Here is Ronald Brownstein with some analysis from the latest Allstate/Atlantic Media Heartland Monitor Poll:
In the latest Allstate/Atlantic Media Heartland Monitor Poll, 56 percent of adults said they approved of Obama’s job performance, an increase of five percentage points just since June and his highest rating in the survey since July 2009. Fully 37 percent of adults said they strongly approved of Obama’s performance—a showing he exceeded on that measure only in the very first Heartland poll in April 2009.
To see President Obama leave the office with such a positive approval rating is bittersweet. When you compare Obama's current approval rating of 56% with President Bush's rating of 29% from around the same point in their Presidencies is a clear testament to how far we've come in the past eight years.
Of course the elephant in the room is the election, and how the Democratic Party was not able to effectively leverage the current President's approval into votes. This will no doubt effect the way people look back at the Obama Presidency, as many of his ideals and policies will be swept away with the new status-quo in Washington. There was a very good piece in The New Yorker last month in which President Obama addresses these issues.
If this election proved anything, it's that people vote more based on their feelings than on rewarding past performance. I think this is why so many pollsters got this election so wrong. When people start to vote based on how they are feeling, you can get wild results. This poll shows huge movement along partisan lines when it comes to how they feel about the track the country is currently on:
In the most recent Heartland Monitor Poll last June, 40 percent of Democrats described the country as moving on the right track; that skidded to just 18 percent now. The share of Republicans convinced it’s on the right track, meanwhile, soared from 11 percent in June to 61 percent now. And the number among Independents improved as well, doubling from an anemic 17 percent in June to a still-modest 34 percent. Likewise, while just under one-fourth of non-white adults in the new poll describe the country as headed the right way—essentially unchanged from June—the share of college-educated whites feeling positive about the nation’s direction bumped from 28 percent to 42 percent. Whites without a college education, Trump’s core constituency from the outset, recorded even greater gains, from 15 percent in June to 42 percent now. Those blue-collar whites haven’t expressed nearly as much optimism about the country’s direction at any point since the very first Heartland Monitor Poll nearly eight years ago. The share of whites older than 50 who say the country is on the right track also more than doubled since June.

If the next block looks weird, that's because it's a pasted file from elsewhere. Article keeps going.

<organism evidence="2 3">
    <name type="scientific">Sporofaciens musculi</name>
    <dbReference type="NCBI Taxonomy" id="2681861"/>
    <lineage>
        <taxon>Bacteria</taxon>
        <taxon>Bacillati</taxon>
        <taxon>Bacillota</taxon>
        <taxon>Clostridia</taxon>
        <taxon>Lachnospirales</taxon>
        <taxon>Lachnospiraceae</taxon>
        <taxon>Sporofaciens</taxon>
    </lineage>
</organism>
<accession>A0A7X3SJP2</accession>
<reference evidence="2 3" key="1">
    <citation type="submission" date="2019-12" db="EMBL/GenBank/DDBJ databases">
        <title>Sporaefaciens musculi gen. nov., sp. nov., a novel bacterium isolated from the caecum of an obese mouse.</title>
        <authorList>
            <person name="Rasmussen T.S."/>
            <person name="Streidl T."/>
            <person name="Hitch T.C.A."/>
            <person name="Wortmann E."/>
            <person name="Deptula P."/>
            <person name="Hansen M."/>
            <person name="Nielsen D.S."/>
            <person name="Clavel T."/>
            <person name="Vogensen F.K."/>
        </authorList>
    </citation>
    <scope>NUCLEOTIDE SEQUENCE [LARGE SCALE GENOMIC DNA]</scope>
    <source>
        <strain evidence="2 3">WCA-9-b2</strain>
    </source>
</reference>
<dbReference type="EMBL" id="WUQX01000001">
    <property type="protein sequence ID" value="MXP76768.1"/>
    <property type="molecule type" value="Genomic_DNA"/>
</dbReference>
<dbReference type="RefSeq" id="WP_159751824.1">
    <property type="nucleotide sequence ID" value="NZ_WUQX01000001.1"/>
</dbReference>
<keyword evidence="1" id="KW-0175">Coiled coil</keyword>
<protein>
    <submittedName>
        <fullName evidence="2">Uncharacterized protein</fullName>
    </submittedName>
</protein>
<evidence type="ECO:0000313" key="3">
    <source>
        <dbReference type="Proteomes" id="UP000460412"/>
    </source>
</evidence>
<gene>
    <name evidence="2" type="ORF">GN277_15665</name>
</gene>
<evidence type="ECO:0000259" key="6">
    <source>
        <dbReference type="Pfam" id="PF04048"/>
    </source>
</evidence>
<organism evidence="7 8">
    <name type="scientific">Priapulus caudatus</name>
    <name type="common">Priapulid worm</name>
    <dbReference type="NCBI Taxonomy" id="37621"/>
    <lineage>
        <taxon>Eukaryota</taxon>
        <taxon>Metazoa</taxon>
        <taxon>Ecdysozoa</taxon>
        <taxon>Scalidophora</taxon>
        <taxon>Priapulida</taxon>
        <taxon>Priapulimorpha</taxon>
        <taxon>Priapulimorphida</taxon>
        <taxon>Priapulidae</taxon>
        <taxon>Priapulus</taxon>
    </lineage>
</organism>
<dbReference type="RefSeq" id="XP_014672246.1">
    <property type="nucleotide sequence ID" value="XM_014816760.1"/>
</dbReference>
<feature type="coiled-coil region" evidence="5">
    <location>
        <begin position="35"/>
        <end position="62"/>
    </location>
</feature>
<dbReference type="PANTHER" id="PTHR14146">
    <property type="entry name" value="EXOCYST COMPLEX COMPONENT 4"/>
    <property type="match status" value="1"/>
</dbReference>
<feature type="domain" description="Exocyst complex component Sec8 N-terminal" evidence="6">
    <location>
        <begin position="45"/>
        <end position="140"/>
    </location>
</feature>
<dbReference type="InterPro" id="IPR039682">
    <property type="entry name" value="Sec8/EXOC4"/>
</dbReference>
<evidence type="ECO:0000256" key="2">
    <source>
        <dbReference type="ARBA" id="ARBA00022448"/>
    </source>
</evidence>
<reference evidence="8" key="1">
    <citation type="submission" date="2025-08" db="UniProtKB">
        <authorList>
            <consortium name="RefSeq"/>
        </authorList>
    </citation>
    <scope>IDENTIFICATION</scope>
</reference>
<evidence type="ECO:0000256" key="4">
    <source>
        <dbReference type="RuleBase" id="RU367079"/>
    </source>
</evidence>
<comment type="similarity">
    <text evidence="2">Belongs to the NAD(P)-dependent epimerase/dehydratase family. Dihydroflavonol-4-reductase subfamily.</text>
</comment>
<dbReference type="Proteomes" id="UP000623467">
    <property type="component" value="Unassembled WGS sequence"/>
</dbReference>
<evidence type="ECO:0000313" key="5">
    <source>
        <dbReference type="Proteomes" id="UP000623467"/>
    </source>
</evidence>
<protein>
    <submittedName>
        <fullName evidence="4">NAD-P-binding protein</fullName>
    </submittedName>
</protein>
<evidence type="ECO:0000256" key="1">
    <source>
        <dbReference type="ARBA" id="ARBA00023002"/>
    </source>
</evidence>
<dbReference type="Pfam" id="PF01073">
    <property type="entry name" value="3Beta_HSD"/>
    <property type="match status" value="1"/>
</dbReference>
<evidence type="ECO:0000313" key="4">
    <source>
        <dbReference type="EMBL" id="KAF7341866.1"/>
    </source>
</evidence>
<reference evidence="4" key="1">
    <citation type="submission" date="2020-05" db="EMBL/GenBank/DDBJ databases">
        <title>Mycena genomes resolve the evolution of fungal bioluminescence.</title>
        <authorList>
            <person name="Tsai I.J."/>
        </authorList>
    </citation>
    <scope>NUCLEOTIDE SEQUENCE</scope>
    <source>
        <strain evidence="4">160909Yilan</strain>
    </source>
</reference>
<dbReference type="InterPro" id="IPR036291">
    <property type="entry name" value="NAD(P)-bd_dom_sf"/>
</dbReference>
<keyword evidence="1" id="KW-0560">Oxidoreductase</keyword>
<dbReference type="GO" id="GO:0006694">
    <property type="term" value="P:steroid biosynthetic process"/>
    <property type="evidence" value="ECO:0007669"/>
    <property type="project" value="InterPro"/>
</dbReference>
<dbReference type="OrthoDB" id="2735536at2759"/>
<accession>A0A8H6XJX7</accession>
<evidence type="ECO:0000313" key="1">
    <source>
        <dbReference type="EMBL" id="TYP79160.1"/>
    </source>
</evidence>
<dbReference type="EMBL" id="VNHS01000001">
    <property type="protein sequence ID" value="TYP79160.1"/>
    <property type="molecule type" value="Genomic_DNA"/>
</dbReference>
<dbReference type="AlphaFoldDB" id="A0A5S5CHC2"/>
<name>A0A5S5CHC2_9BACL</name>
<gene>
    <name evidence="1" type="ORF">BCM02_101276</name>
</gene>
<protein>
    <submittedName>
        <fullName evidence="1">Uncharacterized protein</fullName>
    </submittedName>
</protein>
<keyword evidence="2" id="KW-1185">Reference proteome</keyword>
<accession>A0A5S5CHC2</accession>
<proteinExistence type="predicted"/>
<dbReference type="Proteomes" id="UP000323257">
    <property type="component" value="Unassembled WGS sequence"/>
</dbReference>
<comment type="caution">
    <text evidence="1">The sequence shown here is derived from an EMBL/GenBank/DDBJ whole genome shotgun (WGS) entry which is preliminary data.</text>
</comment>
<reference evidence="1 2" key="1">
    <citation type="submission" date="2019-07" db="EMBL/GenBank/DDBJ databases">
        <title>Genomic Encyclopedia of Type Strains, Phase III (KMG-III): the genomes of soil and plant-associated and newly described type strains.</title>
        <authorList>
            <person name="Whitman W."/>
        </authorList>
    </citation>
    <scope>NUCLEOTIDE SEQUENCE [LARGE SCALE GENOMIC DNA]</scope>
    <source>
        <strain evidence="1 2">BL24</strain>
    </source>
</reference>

These numbers seem obvious when you take into the account the election results, but I think it's important to take note of the optimism within the Republican party on the eve of a Trump Presidency. This huge jump in tracking numbers means one thing, huge expectations.
I'm particularly interested to see how the numbers between college educated whites, and blue-collar whites compare six months from now. We have an incoming President who has simultaneously balked at free-trade agreements, and has called for deregulation on Wall Street. Someone who has promised to drain the swamp, while installing heads of giant banking and oil concerns into leadership positions in the executive. Mr. Trump is trying to be all things to all of his people, at some point promises are going to be broken, we'll see what part of his base abandons him first.
It takes years, if not decades, to get a full handle on the the effect a President had while in office. Time is the great equalizer. I have a sneaking suspicion that Obama's approval numbers will only go up in the years to come. He helped to steer the country out of the biggest financial crisis since the Great Depression and came closer than any other President to getting us to Universal Health Care. I think of all the things he's accomplished while in office those will be the two things that we really remember.